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MONSTER: Eileen Wuornos Biographical Film is a Feminist Portrayal of the Oppression of Women, Queer Folks, and Sex Workers

March 18th, 2021

Article by Nicole Araujo

Artwork by Maddy Meredith

Patty Jenkin’s film Monster, which portrays the true story of sex worker turned serial killer Eileen Wuornos, is an accurate and humane portrayal of a sex worker who has faced abuse and victimization her whole life. Monster depicts the challenges that sex workers, queer women, and victims of poverty and childhood abuse face in modern-day United States. While many other films depict binary portrayals of sex workers as being dumb and influenceable with no agency, or glamorous and shallow, Monster instead shows Wuornos as a very complex character with a difficult life who was attempting to reclaim power and control over the men who had victimized her since childhood, albeit in a harmful and violent way. Charlize Theron’s portrayal of Wuornos left the viewer with a fuller understanding of this woman’s rocky path, and perhaps mixed feelings of her morality.  

In the beginning of the film, Wuronos meets and begins dating her girlfriend Selby, and they run away from the prejudiced community where Selby had been living to go stay in a motel together, while Wuornos attempts to support them through sex work. After experiencing violence at the hands of her clients, Wuornos tries to find a traditional job but she isn’t able to find any work, and is berated by her interviewers. They perceive her to be struggling and speak to her condescendingly, one even suggesting she shouldn’t even attempt to find a job anywhere. Society demands that sex workers find work that is legal, yet there are not enough opportunities for women to find employment, especially poor and queer women. Add to the fact that she has a criminal record, and her efforts are entirely futile. Thus she must resort to sex work in order to survive, yet faces violence from her clients and harassment from the law since sex work is illegal. Raleigh Basdell, in her dissertation entitled, “Reel or Reality? The Portrayal of Prostitution in Major Motion Pictures” analyzes  various major popular films that depict prostitution and compares them to real life field work notes, “Films greatly underestimated the experience of childhood victimization and abuse among prostitutes, as well as the combination of the poverty these women experience and the lack of opportunities to earn a conventional income.” (Basdell, 174) While most films fail to depict the history of prostitutes as human beings and to prompt the viewer to consider their lives before sex work, Monster expertly breaks this mold by offering a glimpse into Wuornos’ attempts to fit in with society.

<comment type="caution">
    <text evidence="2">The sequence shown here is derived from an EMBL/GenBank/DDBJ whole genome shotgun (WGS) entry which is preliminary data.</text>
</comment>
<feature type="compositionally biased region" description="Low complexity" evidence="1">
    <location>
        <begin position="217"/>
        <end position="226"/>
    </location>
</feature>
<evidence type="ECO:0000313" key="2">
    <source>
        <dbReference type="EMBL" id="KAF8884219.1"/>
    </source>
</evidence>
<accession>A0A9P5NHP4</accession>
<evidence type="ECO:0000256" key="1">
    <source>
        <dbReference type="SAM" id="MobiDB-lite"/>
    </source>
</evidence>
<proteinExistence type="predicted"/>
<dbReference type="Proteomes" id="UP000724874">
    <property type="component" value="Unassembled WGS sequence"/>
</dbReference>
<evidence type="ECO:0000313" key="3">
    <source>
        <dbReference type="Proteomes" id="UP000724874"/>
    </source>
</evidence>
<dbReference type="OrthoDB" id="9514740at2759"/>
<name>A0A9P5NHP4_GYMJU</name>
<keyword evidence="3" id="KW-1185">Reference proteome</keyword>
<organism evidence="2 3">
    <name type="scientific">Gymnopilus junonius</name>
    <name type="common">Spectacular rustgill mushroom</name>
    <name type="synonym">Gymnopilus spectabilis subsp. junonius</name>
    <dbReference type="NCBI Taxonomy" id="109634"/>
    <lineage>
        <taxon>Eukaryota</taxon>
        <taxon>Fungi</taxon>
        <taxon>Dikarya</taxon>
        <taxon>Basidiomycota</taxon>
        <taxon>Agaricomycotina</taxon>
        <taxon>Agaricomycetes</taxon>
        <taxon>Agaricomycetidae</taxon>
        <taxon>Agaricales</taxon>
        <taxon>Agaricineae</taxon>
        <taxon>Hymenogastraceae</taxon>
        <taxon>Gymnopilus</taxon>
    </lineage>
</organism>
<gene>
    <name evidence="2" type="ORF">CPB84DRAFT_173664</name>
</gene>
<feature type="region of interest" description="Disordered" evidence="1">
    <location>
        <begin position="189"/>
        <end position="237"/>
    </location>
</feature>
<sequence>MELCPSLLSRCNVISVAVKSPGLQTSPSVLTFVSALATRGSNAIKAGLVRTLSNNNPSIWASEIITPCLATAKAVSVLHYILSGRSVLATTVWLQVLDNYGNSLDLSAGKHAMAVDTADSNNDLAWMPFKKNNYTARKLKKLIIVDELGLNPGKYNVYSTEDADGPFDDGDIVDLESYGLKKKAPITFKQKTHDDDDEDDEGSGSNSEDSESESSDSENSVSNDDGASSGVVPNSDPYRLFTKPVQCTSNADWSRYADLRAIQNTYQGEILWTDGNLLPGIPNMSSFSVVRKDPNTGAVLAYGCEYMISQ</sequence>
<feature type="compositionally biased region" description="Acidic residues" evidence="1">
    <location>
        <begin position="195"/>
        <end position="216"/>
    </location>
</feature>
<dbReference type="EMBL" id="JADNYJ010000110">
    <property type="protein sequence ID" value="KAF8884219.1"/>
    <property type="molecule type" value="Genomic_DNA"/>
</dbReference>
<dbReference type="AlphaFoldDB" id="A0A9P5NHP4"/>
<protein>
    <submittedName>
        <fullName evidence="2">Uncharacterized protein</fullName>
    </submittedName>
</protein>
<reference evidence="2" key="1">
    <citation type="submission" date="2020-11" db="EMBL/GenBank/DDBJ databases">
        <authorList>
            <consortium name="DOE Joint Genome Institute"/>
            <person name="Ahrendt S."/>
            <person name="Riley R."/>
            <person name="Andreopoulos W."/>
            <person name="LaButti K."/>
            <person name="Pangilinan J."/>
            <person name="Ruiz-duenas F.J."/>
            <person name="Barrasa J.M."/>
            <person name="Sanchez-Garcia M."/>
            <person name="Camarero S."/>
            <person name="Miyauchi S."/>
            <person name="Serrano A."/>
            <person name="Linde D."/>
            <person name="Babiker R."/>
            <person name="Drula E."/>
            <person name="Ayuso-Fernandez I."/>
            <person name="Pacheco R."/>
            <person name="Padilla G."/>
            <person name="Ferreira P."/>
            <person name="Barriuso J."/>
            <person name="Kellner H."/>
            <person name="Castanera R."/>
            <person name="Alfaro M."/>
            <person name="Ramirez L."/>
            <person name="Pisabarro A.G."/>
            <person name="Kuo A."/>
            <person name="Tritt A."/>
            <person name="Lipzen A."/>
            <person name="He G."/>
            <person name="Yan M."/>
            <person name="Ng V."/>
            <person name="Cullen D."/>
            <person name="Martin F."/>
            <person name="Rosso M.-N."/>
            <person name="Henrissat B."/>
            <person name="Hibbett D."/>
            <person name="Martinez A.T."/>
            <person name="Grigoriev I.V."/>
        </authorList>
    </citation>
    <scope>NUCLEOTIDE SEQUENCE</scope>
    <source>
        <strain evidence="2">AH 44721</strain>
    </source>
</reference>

Again, true to a realistic narrative, on Wuronos’ way home from her interview, a cop demands she get in his cruiser without providing a reason why. He takes her to a parking garage and reveals that he recognizes her because he detained her for prostitution a few months back. He indicates that he did her a favor by letting her off, and Wuornos replies, “Yeah you nearly broke my jaw.” The cop then forces Wuornos to give him a blow job. (Monster, 0:30).

This hopelessness at maintaining success and safety in society is expertly depicted in Monster and allows the viewer to have a better understanding of how Wuornos’ was led to the crimes she committed. Nicole Rafter, in her film critique, “Crime, Film and Criminology” explains, “While Jenkins’s script stays close to the facts of Wuornos’s life, it shapes those facts in a way designed to forestall easy moral condemnation.” (Rafter, 8). It is extremely common for the police to discriminate against sex workers by pulling them over, detaining them, or arresting them without providing a specific reason. They feel (and know) that no matter what, their word will always be above a prostitute’s. They abuse their power with impunity by committing acts of violence and rape. They face no consequences because of  general  disregard for sex workers, and by extension, women, queer folks, and people of color, groups which largely dominate the makeup of sex workers.  This is a reflection of the patriarchal society that we live in, and the harm that minorities and groups of oppressed folks endure because of it. This grim and unfair reality is almost never portrayed in films in the way that it is in Monster.